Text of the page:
THE last three seasons have witnessed some turnaround at Burnham-on-Sea Rugby Club.

The 2017/18 campaign ended with the Stags sitting rock bottom of the Western Counties West table, after just four wins all year, but next season they will be back in that division.

That’s after 21 wins out of 22 games this season, as Burnham were crowned Somerset Premier champions.

So what’s changed in that time? The Weekly News spoke to club stalwart Tim Piper to gain an insight into the transformation.

Reflecting on the disappointing 2017/18 campaign, Piper said: “The quality was there, but we lacked consistency and were hit with a lot of injuries.

“We had to throw a lot of Colts [young players] in.”

The young players who were blooded in that season were part of a talented crop of players coming through, and their emergence has been crucial in the Stags’ recent success - winning the Somerset Vase last season and this league title this year.

“All of the Colts players stayed on, as they’re Burnham lads through and through,” said Piper.

“One game this season we had 14 players who had come through the Burnham youth system.

“Some of them are among the first names on the teamsheet now.

“Back rower James Havercroft is something special with the tackles and workrate that he puts in - you would think he had been playing 20 years.

“He’s matured so well, and I’ve never seen anyone tackle like him - nothing gets past him.

“Ryan Beard was Colts captain four or five years ago, and has been phenomenal for the last two years.

“His tries per game ratio is superb - he’s a try machine.

“We also had two Morganians lads - Will Hopkins and Stef Pierce - come over for the 2018/19 season.

“They added a lot of quality and strength up front, and I think Stef has only missed one game in the last two years.”

In addition to the players’ hard work, head coach Kevin Inalls has also made his influence felt.

Piper said: “He came in at the start of the 2017/18 season.

“His impact has been brilliant.

“Sometimes rugby training can be robotic, but he doesn’t have us doing loads of running or fitness work - we do everything with the ball.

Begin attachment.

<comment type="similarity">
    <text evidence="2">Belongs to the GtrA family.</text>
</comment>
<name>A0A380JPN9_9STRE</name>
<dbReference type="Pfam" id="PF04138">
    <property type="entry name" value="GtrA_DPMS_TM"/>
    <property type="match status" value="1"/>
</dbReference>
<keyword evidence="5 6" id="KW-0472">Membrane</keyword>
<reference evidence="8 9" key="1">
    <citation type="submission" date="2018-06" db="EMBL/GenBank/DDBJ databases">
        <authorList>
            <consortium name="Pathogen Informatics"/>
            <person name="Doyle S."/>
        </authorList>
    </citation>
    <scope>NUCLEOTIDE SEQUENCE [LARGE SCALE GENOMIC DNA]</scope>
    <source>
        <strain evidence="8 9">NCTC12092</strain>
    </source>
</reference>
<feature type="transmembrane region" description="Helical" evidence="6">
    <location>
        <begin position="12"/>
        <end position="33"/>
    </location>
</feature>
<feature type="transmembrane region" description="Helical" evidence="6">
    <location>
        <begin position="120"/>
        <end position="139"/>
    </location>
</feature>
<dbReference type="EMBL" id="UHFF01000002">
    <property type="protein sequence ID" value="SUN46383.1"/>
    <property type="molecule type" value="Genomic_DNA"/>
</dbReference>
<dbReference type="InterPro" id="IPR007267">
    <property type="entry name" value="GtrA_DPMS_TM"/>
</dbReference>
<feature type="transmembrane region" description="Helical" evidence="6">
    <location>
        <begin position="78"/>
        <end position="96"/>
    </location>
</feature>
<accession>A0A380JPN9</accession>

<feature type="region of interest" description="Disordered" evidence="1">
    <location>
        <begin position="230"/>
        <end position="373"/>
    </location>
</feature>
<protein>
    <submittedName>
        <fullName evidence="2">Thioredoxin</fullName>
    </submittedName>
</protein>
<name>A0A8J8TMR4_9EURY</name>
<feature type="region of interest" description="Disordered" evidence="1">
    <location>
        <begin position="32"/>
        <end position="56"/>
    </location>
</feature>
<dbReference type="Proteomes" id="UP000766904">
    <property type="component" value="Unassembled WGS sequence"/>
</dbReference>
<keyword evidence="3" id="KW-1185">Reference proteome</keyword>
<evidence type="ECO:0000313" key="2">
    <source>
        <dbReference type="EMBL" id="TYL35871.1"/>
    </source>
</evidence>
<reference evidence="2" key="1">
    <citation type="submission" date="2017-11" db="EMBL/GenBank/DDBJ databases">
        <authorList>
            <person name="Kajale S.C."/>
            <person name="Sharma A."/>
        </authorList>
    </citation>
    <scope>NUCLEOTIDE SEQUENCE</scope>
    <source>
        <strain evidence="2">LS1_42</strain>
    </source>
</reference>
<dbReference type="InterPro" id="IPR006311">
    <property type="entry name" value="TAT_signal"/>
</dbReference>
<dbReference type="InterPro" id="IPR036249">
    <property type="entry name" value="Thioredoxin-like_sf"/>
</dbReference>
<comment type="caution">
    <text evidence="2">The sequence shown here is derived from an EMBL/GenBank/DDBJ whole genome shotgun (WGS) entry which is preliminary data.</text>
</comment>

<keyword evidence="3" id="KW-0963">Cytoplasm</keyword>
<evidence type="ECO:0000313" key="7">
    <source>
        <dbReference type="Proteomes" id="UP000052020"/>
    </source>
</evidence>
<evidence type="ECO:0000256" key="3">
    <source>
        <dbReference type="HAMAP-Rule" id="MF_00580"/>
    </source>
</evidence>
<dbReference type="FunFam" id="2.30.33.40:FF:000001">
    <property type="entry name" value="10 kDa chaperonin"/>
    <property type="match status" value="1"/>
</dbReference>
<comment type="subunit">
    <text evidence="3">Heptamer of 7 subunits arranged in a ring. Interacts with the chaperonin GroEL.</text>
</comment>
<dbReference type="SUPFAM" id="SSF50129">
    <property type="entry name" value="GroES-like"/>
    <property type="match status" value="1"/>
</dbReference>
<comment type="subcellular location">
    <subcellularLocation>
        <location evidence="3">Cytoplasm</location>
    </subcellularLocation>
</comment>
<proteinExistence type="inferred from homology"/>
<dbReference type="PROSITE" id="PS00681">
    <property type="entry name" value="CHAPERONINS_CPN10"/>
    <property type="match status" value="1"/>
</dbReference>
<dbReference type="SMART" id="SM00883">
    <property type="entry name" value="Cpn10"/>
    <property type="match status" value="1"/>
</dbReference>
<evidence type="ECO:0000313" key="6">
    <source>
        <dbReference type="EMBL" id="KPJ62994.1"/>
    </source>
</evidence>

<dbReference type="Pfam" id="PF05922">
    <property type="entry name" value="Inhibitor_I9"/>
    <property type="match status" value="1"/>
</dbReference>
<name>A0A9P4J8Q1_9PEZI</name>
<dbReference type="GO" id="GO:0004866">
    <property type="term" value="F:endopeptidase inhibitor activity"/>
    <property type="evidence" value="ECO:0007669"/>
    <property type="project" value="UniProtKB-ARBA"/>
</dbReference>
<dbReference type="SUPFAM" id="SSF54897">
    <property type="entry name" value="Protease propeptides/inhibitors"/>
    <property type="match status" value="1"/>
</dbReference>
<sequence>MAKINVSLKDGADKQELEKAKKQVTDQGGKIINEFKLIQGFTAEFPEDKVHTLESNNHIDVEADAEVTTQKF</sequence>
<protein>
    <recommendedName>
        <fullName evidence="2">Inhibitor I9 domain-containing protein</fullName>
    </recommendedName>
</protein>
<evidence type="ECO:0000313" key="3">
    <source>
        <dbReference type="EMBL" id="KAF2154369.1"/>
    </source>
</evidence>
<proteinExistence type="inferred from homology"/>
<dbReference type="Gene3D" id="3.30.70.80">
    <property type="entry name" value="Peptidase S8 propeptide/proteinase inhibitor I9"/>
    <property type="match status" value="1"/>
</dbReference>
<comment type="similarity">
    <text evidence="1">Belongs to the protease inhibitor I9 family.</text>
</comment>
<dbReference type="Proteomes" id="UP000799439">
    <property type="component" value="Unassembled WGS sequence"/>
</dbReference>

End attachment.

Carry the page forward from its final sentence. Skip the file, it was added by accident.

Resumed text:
“Everything is done in game scenarios, so it’s enjoyable.

“He’s also willing to throw in the young lads.”

Inalls’ coaching methods are ideally suited to the team, Piper believes.

He explained: “Burnham, as long as I’ve been playing here, have never been renowned for physicality and big forwards.

“We’ve always been a mobile and running rugby side - we want to play the full length and width of our big pitch.”

Off the pitch, there has also been progress, which helps attract new players to the club.

“Twelve years ago we extended the clubhouse and put in new changing rooms,” Piper added.

“Four or five years ago we put in a new stand and floodlights.

“We’re lucky to have a strong and hard-working committee behind us.

“We don’t own our ground [it is owned by the Burnham Association of Sports Clubs (BASC)], but they let us do what we want to do because they know we will improve the ground.

“We don’t have the financial clout to pay players, so we’ve got to make sure that when players come here, they want to stay.

“Hot showers, clean changing rooms and a flat pitch make a difference!”

Looking ahead, Piper believes the team is capable of thriving - not just surviving - at Western Counties level.

“We will be in Western Counties West; there are four or five big trips, but otherwise it’s similar to the travelling we would be doing in Western Counties North," he said.

“We’re working in the background to plan things - travel, ensuring players have what they need, a big welcome for visiting clubs next season.

“Every year there are things we can improve on, but I think this playing group is capable of achieving something special.”

Piper added: "We have a few key workers as members of the club, and we are so grateful to them.

“As a club, we want to express our thanks to them.”